The Skill India mission launched by Modi on 15 July aspires to bridge this gap. The Prime Minister said India needs more people trained in specific skills to improve productivity in both manufacturing and services. He said that if the 20th century saw India’s foremost technical institutes—the Indian Institutes of Technology—make a name for themselves globally, the 21st century requires that ITIs acquire global recognition for producing skilled manpower.

India aims to train 402 million people in specific skills between now and 2022 as part of the mission and, of these, at least 110 million workers are required in around 25 sectors such as textiles, automobiles, construction, banking and retail.

“The Skill India mission is about building an ecosystem around matching, repairing and preparing. This includes creating new connections between skills and higher education (vocational universities and credit frameworks), more practical exposure (apprenticeships), a self-healing framework to connect demand and supply (sector skill councils)…institutionalizing scalable frameworks, and much else," said Manish Sabharwal, chief executive of TeamLease Services Ltd, a staffing and human resource solutions company.

He said no other country faces the “difficult trinity of cost, quality and scale that India faces" and “this needs us to balance continuity with change, take more risks". Sabharwal added that the national skill mission and state skill missions need to converge for a better outcome. “State skill missions need to mirror the convergence in Delhi—governments are organized vertically, but this problem is horizontal," he said.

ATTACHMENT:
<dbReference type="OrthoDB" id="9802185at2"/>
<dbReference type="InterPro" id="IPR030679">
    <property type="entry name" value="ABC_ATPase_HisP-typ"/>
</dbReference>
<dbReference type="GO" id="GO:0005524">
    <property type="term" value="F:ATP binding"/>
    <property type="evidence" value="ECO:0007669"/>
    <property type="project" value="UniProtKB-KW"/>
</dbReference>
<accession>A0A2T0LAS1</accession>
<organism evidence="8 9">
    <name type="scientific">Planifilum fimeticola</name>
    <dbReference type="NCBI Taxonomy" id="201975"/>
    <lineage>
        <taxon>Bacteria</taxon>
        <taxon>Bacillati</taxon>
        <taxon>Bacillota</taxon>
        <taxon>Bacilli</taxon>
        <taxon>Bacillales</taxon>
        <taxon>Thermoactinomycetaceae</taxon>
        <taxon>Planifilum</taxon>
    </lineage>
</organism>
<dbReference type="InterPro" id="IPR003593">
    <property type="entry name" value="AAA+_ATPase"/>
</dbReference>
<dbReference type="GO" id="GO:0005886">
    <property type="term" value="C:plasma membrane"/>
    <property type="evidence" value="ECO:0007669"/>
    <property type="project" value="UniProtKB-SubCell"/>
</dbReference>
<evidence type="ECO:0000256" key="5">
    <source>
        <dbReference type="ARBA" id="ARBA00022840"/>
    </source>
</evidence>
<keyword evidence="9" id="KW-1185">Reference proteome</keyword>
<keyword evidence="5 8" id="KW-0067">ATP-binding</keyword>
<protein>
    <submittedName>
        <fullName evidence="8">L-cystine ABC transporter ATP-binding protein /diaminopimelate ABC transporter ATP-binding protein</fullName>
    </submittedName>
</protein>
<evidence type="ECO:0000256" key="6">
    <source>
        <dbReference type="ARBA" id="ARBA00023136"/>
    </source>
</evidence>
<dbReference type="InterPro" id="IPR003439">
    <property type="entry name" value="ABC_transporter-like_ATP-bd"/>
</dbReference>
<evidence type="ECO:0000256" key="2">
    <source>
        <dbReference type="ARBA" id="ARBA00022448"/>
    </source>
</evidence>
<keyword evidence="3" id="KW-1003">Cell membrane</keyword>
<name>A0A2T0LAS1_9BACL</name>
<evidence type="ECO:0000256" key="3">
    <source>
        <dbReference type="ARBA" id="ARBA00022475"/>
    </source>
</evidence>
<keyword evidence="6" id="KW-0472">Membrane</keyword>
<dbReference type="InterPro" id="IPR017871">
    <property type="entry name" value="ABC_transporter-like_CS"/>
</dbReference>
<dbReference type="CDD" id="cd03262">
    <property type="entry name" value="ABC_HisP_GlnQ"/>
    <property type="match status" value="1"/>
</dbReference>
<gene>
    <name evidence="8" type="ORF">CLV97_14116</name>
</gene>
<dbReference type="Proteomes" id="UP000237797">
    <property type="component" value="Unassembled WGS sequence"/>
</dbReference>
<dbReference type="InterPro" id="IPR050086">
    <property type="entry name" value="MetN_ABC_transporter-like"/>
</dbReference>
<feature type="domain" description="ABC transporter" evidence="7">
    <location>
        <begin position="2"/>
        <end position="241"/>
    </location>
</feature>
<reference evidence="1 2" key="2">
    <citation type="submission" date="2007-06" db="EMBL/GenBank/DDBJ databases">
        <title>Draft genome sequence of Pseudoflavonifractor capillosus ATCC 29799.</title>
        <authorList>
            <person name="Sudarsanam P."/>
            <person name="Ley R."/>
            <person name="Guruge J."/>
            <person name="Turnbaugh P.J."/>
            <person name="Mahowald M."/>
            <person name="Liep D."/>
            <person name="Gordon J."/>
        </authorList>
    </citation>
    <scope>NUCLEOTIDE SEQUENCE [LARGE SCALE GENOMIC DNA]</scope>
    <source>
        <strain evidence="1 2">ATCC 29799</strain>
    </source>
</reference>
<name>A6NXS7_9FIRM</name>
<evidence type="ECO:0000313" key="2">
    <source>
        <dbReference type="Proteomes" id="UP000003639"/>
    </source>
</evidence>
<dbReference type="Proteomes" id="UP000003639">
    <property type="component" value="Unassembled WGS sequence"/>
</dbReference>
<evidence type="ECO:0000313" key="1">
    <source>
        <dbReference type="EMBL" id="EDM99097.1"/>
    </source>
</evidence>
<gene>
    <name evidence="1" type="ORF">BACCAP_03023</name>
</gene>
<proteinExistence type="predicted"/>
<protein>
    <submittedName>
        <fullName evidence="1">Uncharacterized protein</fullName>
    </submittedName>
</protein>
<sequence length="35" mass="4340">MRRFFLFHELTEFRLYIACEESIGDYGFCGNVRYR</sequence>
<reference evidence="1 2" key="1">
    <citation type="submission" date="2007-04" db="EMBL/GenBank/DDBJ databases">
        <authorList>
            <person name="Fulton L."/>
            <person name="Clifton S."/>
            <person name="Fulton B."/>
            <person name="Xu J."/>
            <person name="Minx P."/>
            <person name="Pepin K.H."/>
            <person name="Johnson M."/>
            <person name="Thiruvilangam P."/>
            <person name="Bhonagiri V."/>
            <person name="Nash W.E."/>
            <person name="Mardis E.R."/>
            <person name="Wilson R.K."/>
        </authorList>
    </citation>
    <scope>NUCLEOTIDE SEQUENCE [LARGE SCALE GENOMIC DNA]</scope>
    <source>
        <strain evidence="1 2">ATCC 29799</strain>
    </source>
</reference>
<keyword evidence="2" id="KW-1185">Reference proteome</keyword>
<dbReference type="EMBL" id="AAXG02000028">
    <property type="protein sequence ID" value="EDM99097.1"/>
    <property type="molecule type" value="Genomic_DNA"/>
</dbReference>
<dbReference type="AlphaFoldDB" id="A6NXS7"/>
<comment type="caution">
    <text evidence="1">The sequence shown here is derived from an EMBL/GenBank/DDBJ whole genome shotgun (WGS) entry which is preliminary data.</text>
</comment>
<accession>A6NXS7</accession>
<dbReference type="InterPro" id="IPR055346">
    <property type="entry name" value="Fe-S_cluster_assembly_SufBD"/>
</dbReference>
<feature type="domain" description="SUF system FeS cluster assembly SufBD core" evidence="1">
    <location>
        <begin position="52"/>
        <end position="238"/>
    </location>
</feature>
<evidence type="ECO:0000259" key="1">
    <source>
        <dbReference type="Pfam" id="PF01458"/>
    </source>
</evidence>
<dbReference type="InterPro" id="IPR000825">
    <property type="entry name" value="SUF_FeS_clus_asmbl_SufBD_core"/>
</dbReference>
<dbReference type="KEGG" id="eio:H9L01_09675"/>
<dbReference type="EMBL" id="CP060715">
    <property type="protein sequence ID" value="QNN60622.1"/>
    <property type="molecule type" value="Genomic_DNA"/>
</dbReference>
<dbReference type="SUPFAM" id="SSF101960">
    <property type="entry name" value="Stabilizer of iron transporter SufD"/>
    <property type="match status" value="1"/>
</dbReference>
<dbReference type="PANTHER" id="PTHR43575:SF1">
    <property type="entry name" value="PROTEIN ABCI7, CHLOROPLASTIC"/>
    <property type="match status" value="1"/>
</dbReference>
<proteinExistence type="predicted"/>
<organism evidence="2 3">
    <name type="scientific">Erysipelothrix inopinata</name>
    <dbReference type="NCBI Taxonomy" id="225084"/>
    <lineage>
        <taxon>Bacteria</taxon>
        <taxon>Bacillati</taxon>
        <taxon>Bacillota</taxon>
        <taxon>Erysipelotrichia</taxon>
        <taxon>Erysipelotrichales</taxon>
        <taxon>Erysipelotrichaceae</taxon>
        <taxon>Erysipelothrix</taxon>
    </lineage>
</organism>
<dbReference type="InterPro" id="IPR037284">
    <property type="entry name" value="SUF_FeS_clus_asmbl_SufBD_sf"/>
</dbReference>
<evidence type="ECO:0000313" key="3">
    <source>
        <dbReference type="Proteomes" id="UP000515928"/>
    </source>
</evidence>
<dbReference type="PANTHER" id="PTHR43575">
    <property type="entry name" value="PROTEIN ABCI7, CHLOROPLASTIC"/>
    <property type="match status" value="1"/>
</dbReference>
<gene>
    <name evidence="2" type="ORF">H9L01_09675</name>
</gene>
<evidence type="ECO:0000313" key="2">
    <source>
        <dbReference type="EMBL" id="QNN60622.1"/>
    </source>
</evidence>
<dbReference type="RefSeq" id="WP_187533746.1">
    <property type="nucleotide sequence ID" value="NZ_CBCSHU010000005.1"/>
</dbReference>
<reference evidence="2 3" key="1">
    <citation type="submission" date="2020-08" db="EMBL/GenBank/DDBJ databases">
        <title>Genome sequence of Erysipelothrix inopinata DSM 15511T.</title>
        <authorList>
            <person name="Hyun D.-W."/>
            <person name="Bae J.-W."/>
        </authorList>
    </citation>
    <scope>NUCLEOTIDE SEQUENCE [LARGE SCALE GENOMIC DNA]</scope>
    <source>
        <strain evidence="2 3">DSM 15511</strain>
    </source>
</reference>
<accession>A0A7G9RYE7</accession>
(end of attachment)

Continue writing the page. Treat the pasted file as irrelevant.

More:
Realizing the ground realities, the skills ministry has already signed agreements with a half a dozen other ministries—a move that it believes will lead to an integrated national strategy and reduce duplication of effort.

Tahsin Zahid, head of the skill committee at industry lobby PHD Chamber of Commerce, said India is at a crossroads as far as skill development is concerned. “Unless jobs follow skill training, it will continue to be a second choice for people. The emphasis on skill training, from the Prime Minister downwards, has helped create a certain awareness, but job placement is key. Because unemployment is less of a problem than trained unemployment," he said.

Zahid, like many other experts, believes that apprenticeship training or training on the shop floor, as opposed to in a classroom, is key. A labour ministry official said the amendment to the Apprenticeship Act in 2014 was done keeping this point in mind, but industries need to come forward. “Industries cannot keep crying out for skilled manpower without playing a role. You cannot blame the government for everything," the official said.